Letters of Frederick Engels
Source: MECW Volume 2, p. 510
Written: 29 October 1840
First published: slightly abridged in the Deutsche Revue, Stuttgart and Leipzig, Bd. 4, 1920, and in full in: Marx/Engels, Gesamtausgabe, Abt. 1, Bd. 2, 1930
Next time don’t write to me via Barmen again; Mother leaves the letters lying there until she writes herself, and that is often a long time. But what I wanted to write to you — only you must not write this home, for I want to surprise them with it next spring — I now have an enormous moustache and shall presently add to it a Henry IV and goatee beard. Mother will wonder when suddenly such a long, black-bearded fellow comes across the lawn. Next year, when I go to Italy, I too must look like an Italian.
This is written by little Sophie Leupold who has just been to visit me in the office, while the Old Man [Heinrich Leupold] and Eberlein, who eats here in the house, are at a big dinner. Oh, I could tell you interesting things about this dinner, of engagements which are not yet public and of stolen kisses, but that is not for a girl in a boarding-school. You will learn it soon enough when we are back at home. Then I shall sit in the garden and you'll bring me a big mug of beer and a sausage sandwich, and then I shall say: See, my dear sister, because you have brought the beer out to me and because it is such a fine summer evening, I will tell you of a big dinner which was celebrated in the year 1840, on the twenty-ninth of the month of October, in Bremen, Martini number eleven, in the Royal Saxon Consulate. But now I can tell you only this much, that quite enormous quantities of Madeira, Port, Pouillac, Haut Sauternes, and Rhine wine will be drunk this lunchtime. For although there are only five gentlemen, they are all very good drinkers, almost as good as I. — At the moment there is a Free Market here, and although I have not the honour to be introduced to Her Royal Highness, a Grand Duchess, and many Most Serene Princesses, we still have our fun. I am fortunately so short-sighted that I do not even know what the several exalted, more exalted, and most exalted personages look like who had the honour to drive past me. When next time such a most gracious lady is introduced to you, do tell me whether she is pretty, otherwise such personages don’t interest me at all. Our noble town-hall cellar is now so well fitted out it couldn’t be better; you sit so comfortably between the barrels. Last Sunday we had a moustache evening there. For I had sent out a circular to all moustache-capable young men that it was finally time to horrify all philistines, and that that could not be done better than by wearing moustaches. Everyone with the courage to defy philistinism and wear a moustache should therefore sign. I had soon collected a dozen moustaches, and then the 25th of October, when our moustaches would be a month old, was fixed as the day for a common moustache jubilee. But I had a shrewd idea what would happen, bought a little moustache wax and took it with me; it was then found that one had a truly very fine but unfortunately quite white moustache, while another had been instructed by his principal to hack the criminal thing off. Enough, that evening we had to have at least a few, and those who had none had to paint themselves one. Then I got up and proposed the following toast:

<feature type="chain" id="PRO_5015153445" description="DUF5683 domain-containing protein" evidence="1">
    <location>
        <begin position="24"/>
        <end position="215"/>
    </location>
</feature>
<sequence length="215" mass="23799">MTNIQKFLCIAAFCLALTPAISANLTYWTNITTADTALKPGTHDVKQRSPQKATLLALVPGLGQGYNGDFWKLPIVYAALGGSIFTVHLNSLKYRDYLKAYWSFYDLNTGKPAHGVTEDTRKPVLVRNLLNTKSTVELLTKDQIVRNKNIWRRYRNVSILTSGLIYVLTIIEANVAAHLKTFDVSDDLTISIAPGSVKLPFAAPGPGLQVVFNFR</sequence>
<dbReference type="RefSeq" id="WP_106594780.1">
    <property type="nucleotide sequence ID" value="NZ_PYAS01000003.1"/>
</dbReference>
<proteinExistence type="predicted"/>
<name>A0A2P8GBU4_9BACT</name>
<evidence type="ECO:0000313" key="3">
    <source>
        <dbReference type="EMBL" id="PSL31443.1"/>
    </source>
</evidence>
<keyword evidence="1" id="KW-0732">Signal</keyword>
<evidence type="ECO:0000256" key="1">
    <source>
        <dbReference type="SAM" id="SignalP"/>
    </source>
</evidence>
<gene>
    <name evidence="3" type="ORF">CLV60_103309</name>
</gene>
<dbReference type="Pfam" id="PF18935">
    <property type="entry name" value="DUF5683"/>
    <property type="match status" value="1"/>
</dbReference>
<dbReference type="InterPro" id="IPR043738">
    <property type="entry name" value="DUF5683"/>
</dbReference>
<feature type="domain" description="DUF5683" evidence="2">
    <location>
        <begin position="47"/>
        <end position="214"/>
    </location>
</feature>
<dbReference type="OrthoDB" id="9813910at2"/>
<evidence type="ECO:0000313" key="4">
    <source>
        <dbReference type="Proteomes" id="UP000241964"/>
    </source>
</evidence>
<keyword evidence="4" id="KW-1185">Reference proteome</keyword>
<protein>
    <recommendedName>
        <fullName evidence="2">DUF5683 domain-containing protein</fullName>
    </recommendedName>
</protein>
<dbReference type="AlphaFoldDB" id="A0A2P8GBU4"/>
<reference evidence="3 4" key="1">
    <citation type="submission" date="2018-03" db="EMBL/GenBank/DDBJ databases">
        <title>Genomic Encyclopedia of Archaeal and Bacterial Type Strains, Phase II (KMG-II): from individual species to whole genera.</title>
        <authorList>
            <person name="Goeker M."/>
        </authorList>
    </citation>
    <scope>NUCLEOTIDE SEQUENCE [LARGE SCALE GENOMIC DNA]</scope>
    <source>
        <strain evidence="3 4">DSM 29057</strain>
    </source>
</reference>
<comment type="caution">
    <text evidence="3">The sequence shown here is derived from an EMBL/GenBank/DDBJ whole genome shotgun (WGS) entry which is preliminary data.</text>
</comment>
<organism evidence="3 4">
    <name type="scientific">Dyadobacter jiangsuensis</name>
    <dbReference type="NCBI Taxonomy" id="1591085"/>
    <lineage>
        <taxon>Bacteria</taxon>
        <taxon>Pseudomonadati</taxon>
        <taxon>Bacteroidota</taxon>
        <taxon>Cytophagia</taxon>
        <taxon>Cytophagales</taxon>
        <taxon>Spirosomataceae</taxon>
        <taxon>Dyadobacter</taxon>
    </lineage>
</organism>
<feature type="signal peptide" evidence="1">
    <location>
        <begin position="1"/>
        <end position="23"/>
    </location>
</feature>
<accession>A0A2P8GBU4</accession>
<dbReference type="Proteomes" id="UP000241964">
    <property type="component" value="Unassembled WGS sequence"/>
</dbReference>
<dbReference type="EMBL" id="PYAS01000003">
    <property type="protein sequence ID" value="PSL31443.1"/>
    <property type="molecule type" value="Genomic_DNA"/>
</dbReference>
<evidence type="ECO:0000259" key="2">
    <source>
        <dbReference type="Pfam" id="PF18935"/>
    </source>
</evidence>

Moustaches always were the pride
Of gallant gentlemen far and wide.
Brave soldiers faced their country’s foes
In brown or black mustachios.
So, in these times of martial glory,
Moustaches are obligatory.
Philistines shirk the burden of bristle
By shaving their faces as clean as a whistle.
We are not philistines, so we
Can let our mustachios flourish free.
Long life to every Christian
Who bears his moustaches like a man.
And may all philistines be damned
For having moustaches banished and banned.
To this doggerel glasses were clinked with great enthusiasm, and then somebody else got up. His principal would not give him a key, and so he had to be home by ten o'clock, or he would not be let in. That is the plight of many a poor devil here. He said:
A plague befall
Who won’t hand over the key of the door.
May flies and strands of hair infest
Their supper plates for evermore
And may their nights give them no rest.
Thereupon there was more clinking of glasses. So it continued until ten o'clock, then those without keys had to leave, but we, the fortunate ones with keys, remained seated and ate oysters. I ate eight, but could not manage any more, I still don’t enjoy the things.
Since you are so fond of calculations and even want to reward me for them with the Order of the Yellow Envelope, I shall graciously regale you with the remark that Courant now stands at 106 1/2 per cent, while a year ago it stood at 114. The louis d'or are falling so that anyone here in Bremen who had a million talers a year ago now only has 900,000, that is, 100,000 talers less. Isn’t that tremendous?
You still don’t write me anything of the screed for Ida [Engels], did you get it and have you passed it on or not? It would be awkward for me if I had not sent it and it had been left lying around and got into the hands of the Old Man. [Heinrich Leupold] So write to me and make it the long six-page letter you promised me. I shall return the compliment. Here on the envelope you shall again be regaled with a few calculations which you may take to heart. That I had to copy this letter out again is the fault of Herr Timoleon Miesegans in Bremen, the same one whom the Old Man once threw out of the house two years ago. Your respectful and devoted
Bremen, Oct. 29, 1840